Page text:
Lebanon’s 15-year civil war, which ended shortly before El Salvador’s, in 1990, likewise counted among its causes severe socioeconomic injustice. However, unrest on this front was quickly channeled into sectarian strife by the very warlords who remain in power to this day—despite having massive quantities of blood on their hands from a conflict that killed some 150,000 people. Like the Salvadoran civil war, Lebanon’s converted substantial segments of the population into internally displaced persons or refugees.
As part of Beirut’s postwar reconstruction, the notorious Green Line—formerly the no man’s land separating primarily Christian East Beirut from Muslim West Beirut—was to host a “vibrant” new downtown featuring “landscaped public space” to help “reconnect the city” and serve as a venue for public reconciliation. This, at least, is what was promised in the master plan of Solidere, the company founded by billionaire Rafik Hariri—Lebanon’s second postwar prime minister, assassinated in 2005—that was preferentially tasked with rebuilding the city center.
But downtown Beirut remains largely closed and unwelcoming as a public space, having been converted instead into an ode to obscene wealth, complete with multimillion-dollar apartments, prohibitively expensive dining and shopping options, and—surprise, surprise—a paucity of people. Call it a no man’s land of luxury. And if the aseptic, soul-crushing, and wallet-annihilating nature of the place were not deterrent enough for the average poor inhabitant of Lebanon, there’s also a fluctuating arrangement of soldiers, police, barbed wire, cement barricades, and other impediments to entry to underscore that this is a militarized border between haves and have-nots.
Elsewhere in the concrete jungle of the Lebanese capital—where greenish spots the size of ping-pong tables are euphemistically designated “parks” and “gardens”—public space is also hard to come by. This has to do with not only the (often illegal) appropriation of every last millimeter of territory by Lebanon’s ruling elite for their own lucrative endeavors but also with the ongoing sectarianization of space, which can similarly cause Beirut residents to limit their own movements. Case in point: in a Muslim-majority country of eighteen recognized religious sects and over a million Palestinian and Syrian refugees, how many people really want to hang out in the vicinity of a right-wing Christian Phalangist monument involving a kneeling figure performing a fascist salute?
Even Horsh Beirut, a glorious pine forest located at the intersection of Sunni, Shia, and Christian areas in the city, was until relatively recently closed to the general public, open only to foreigners (read: white Westerners like me) and Lebanese with the proper connections. But boundaries have a way of becoming ingrained, and to this day you’ll often see more people walking or jogging around the concrete perimeter of the park—at the mercy of car exhaust and incessant honking—than inside it.
Just as Salvadorans are forcibly defined in society according to their neighborhood of residence and other factors they might not choose to self-identify by, inhabitants of Lebanon are forcibly defined by sectarian orientation—whether or not they possess any actual religious inclinations—which can often be gleaned by last name or village of origin. During Lebanon’s mini-civil war of 2008, for example, I was in Beirut with a Palestinian-Lebanese friend named Hassan; as we attempted to make our way through the chaos by car to south Lebanon, we were swarmed by a group of Druze men who, infuriated by a recent lethal showdown between Druze and Shia factions, demanded to know Hassan’s sectarian affiliation.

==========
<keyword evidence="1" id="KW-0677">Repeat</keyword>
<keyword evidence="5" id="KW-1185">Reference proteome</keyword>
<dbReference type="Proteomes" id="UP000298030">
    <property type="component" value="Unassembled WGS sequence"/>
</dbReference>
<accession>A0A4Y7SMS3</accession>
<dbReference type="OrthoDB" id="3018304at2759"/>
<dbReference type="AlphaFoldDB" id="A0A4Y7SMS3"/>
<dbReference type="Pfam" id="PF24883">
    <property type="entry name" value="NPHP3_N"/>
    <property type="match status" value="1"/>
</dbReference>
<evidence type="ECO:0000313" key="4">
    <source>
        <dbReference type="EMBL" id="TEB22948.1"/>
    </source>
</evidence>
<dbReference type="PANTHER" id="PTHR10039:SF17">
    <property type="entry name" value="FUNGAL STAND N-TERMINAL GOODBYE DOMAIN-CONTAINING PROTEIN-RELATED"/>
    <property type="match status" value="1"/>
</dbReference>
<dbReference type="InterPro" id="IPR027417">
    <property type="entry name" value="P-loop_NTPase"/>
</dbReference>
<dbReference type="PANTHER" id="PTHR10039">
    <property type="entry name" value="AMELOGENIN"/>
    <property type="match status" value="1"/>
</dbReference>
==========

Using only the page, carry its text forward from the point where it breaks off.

In this case—thanks to the sacred rules of Lebanese sectarianism—his Palestinian ID automatically defined him as Sunni, which meant that no violence befell us and we were allowed to proceed to the next impromptu checkpoint, all of them uncomfortable reminders of the ID card-based killings that took place during the actual civil war. Ultimately, of course, the whole sectarian business works to enforce the stranglehold on power by the country’s ruling elite, who exploit the divide-and-conquer tradition to maintain the status quo. All the better for them if there’s no public space in which a cross-sectarian, cohesive public identity might form. Granted, the current Lebanese uprising against austerity measures and government malfeasance may shake things up.
Which brings us back to San Salvador and the upbeat young man who suggested to me that, if I wanted to walk freely and securely, I could simply walk in the mall. And yet this “freedom” hardly applies across the board, as reiterated by another young Salvadoran who told me of being repeatedly harassed by guards in malls for having tattoos. The 2019 manual published by the Council of Mayors and Planning Office of the Metropolitan Area of San Salvador furthermore notes that, in addition to detrimental processes of gentrification and the privatization of public space—which essentially condemn poor areas to insecurity—there’s also the substitution of public space with “malls or other infrastructure in which the ‘right of admission’ applies.”
In his essay on Fortress Los Angeles, Davis wrote of the “quest for spatial discrimination” and the homogenizing tendencies of the “designers of malls and pseudopublic space… They set up architectural and semiotic barriers that filter out the ‘undesirables.’ They enclose the mass that remains, directing its circulation with behaviorist ferocity.” The ideal result: “a veritable commercial symphony of swarming, consuming monads moving from one cash-point to another.”
In other words: hell on earth.
For his part, Ali Madanipour—a professor of urban design at Newcastle University—writes that “for cities to work, there is an undeniable need for public space.” In that sense, neither San Salvador nor Beirut works. For an international neoliberal elite that thrives by thwarting human solidarity and maintaining the tyranny of capital at all costs, however, you might say that they work very well indeed.